UTPB’s new masters in educational leadership program aims to transform future administrators

Ethel Arzu, Co-coordinator for the MA in Educational Leadership, and Coordinating Professor for Practicum in the MA in Educational Leadership, graduating students Deann Weekly and Kira Boen, and Kevin Badgett, Professor of Educational Leadership and Department Chair Counseling, Bilingual Education, pose for a photo. (Courtesy Photo)

By Alexandra Macia

Special from UTPB

The UTPB Master’s in Educational Leadership program graduated the first two students from their new Principal Residency Certification.

There was a total of 17 MA in Education Leadership program graduates this spring. From a military base in Germany to Coventry, Rhode Island, the online MA Educational Leadership program serves a variety of school leaders from across the region, state, and beyond.

UTPB’s new TEA Vetted Principal Residency Certification, under the MA in Educational Leadership program, joins the elite list of those who are eligible to support TEA’s Principal Residency Grant. UTPB has partnered with ECISD to pair principal candidates with mentor principals at a designated campus for a full year.

“These leaders can use their leadership knowledge and skills gained from our program to impact teaching and learning in their context,” said the lead coordinator of the program, Ethel Arzu.

Both graduating students, Deann Weekly and Kira Boen, have accepted positions at Burnet Elementary and Carver Early Education Center.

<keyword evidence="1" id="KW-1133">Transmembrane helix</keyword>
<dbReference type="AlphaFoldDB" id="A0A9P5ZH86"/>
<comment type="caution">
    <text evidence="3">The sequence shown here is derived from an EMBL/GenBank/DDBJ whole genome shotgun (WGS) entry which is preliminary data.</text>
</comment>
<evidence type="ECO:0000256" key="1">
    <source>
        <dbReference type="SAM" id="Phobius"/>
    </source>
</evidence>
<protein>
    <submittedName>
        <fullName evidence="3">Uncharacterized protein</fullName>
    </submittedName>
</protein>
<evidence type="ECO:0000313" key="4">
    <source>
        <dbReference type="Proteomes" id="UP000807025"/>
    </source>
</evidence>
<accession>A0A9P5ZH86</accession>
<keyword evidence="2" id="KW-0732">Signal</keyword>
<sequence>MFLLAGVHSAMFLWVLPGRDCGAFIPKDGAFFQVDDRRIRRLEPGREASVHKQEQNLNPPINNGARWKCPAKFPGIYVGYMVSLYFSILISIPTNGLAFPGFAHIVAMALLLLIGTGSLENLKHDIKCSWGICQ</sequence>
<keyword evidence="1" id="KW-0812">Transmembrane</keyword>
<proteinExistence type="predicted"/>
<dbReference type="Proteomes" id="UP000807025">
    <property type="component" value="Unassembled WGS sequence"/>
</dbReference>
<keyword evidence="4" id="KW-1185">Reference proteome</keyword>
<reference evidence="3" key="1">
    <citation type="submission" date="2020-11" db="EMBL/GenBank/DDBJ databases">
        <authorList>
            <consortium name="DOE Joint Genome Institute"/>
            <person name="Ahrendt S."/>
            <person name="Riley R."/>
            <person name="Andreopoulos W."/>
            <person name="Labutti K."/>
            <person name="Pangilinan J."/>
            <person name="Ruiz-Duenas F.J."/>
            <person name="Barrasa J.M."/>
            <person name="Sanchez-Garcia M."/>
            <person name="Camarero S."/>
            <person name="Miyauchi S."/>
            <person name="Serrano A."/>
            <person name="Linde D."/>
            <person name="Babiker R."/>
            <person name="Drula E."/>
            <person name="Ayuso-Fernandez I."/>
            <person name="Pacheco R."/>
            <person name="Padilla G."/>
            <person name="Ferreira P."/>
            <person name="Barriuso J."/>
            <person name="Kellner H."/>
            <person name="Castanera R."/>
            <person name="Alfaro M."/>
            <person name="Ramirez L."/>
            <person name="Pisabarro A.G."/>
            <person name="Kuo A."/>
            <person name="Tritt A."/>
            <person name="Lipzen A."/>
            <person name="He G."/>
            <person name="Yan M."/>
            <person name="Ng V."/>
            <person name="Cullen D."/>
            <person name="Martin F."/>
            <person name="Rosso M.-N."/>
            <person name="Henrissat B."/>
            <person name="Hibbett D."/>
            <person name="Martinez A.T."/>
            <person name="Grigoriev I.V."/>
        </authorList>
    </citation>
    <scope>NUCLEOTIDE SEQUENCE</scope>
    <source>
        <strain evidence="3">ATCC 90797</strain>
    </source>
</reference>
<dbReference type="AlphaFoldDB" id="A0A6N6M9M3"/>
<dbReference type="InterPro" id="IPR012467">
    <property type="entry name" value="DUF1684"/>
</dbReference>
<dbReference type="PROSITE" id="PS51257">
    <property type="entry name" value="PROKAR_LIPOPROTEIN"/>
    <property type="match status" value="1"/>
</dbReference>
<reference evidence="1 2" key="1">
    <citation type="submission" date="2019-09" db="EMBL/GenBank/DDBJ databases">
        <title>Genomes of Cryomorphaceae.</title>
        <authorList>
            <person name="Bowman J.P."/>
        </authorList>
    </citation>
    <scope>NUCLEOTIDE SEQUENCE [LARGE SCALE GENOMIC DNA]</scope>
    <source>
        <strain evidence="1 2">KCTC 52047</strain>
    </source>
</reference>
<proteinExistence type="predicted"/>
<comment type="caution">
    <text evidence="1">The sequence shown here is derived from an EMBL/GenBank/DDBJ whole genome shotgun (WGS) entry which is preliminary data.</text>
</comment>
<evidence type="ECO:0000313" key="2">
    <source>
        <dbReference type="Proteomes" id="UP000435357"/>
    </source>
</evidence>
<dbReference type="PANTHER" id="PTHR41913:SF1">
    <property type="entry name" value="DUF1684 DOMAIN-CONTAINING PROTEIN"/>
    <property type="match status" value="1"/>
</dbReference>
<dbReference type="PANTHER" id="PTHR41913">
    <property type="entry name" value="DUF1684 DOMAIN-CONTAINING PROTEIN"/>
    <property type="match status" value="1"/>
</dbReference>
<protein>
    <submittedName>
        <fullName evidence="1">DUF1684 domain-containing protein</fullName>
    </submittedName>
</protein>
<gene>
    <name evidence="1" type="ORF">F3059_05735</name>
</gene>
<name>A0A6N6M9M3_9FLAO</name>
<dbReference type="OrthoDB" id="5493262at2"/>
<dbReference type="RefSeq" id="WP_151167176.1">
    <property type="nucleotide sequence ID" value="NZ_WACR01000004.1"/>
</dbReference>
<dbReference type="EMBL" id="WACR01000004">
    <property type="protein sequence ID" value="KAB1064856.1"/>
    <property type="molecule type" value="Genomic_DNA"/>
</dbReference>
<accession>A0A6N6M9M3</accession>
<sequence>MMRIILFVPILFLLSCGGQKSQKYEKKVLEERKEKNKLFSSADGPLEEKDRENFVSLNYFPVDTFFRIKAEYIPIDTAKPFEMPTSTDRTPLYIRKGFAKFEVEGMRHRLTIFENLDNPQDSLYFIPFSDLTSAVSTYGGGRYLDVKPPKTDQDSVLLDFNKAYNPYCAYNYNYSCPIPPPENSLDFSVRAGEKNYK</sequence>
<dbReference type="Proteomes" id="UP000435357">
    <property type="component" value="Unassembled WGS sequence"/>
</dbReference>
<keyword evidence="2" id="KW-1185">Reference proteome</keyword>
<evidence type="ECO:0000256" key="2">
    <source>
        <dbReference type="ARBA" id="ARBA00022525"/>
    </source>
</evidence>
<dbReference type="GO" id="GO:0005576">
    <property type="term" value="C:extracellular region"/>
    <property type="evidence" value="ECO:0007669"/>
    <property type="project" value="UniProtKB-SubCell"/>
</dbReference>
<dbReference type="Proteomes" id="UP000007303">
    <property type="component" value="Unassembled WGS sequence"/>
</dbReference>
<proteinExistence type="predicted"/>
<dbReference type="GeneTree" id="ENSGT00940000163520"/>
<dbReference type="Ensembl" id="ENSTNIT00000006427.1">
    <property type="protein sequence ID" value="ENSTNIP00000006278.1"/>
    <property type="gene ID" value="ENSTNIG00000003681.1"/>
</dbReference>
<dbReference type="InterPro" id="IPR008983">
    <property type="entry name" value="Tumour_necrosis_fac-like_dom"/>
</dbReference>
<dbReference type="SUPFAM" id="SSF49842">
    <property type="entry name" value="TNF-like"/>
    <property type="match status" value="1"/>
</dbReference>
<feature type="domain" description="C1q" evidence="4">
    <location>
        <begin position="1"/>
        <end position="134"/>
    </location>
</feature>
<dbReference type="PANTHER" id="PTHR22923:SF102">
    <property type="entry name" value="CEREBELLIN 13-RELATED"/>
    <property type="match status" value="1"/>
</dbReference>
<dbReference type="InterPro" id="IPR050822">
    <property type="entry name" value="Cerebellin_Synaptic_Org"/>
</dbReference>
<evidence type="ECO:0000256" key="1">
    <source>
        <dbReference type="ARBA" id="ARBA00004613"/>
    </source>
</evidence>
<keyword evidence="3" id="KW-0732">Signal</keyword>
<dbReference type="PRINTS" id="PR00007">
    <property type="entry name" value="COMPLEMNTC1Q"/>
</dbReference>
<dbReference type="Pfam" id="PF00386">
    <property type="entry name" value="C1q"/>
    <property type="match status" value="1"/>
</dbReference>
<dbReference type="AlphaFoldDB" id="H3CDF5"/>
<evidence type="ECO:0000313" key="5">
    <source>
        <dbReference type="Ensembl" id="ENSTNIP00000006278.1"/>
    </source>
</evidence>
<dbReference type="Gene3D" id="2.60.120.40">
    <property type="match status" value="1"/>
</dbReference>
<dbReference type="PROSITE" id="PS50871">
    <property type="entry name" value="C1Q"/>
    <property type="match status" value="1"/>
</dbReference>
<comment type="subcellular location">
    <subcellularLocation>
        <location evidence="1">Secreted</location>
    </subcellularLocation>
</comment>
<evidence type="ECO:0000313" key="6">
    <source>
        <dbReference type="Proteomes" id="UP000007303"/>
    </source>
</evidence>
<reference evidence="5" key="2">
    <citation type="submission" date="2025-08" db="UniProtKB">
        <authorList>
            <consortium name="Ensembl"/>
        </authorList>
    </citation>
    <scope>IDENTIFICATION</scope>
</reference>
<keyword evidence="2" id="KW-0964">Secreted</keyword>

The principal residency program is anchored in the coursework of the online MA in Educational Leadership Program, offering a yearlong practicum of authentic learning experiences such as face-to-face observations, coaching, shadowing, 240 hours of aligned school leadership experiences, and much more!

During the program students also complete an action research project, working closely with a field supervisor to do so.

“The residency offers structured practical leadership opportunities in which the principal fellows apply new learning and become familiar with various real-word experiences that prepare them to lead successfully in their school districts,” said Arzu.

As classrooms continue to shift, school districts are strengthening the capacity of those who lead their schools. All of the activities in the program are catered to support the needs of ECISD and their school leaders. Arzu believes the program is crucial as it’s an investment in leadership capacity.

“This partnership enhances school leadership in our region by leveraging the strengths of both institutions, enhancing student outcomes, and developing a pipeline of principals prepared to lead schools. Our graduating students are qualified to serve and lead their schools; they possess the abilities, experience, and dedication necessary to continue to make meaningful contributions to their districts and community,” said Dr. Arzu.

The program coordinators have also collaborated on a research proposal, “Examining faculty coaches and principal fellow perspectives on principal residency program design,” which they will present at the International Council of Professors of Educational Leadership Conference in July.

“Our research has practical implications for improving principal preparation and for establishing stronger connections between university-based principal preparation programs and school districts,” said Dr. Arzu.

Any approved school district can be part of the TEA principal residency grant program. They must complete and submit a grant proposal to be eligible. Grantee districts are eligible for TEA grant funds of up to $75,000 with an expectation for a $15,000 match from the district per candidate to help pay for their salaries, tuition, and principal certification exams. Representatives from the grantee district can contact Ethel Arzu, Assistant Professor of Educational Leadership at [email protected] /432-552-2130 or Kevin Badgett, Professor of Educational Leadership and Department Chair Counseling, Bilingual Education at [email protected] / 432-552-2140.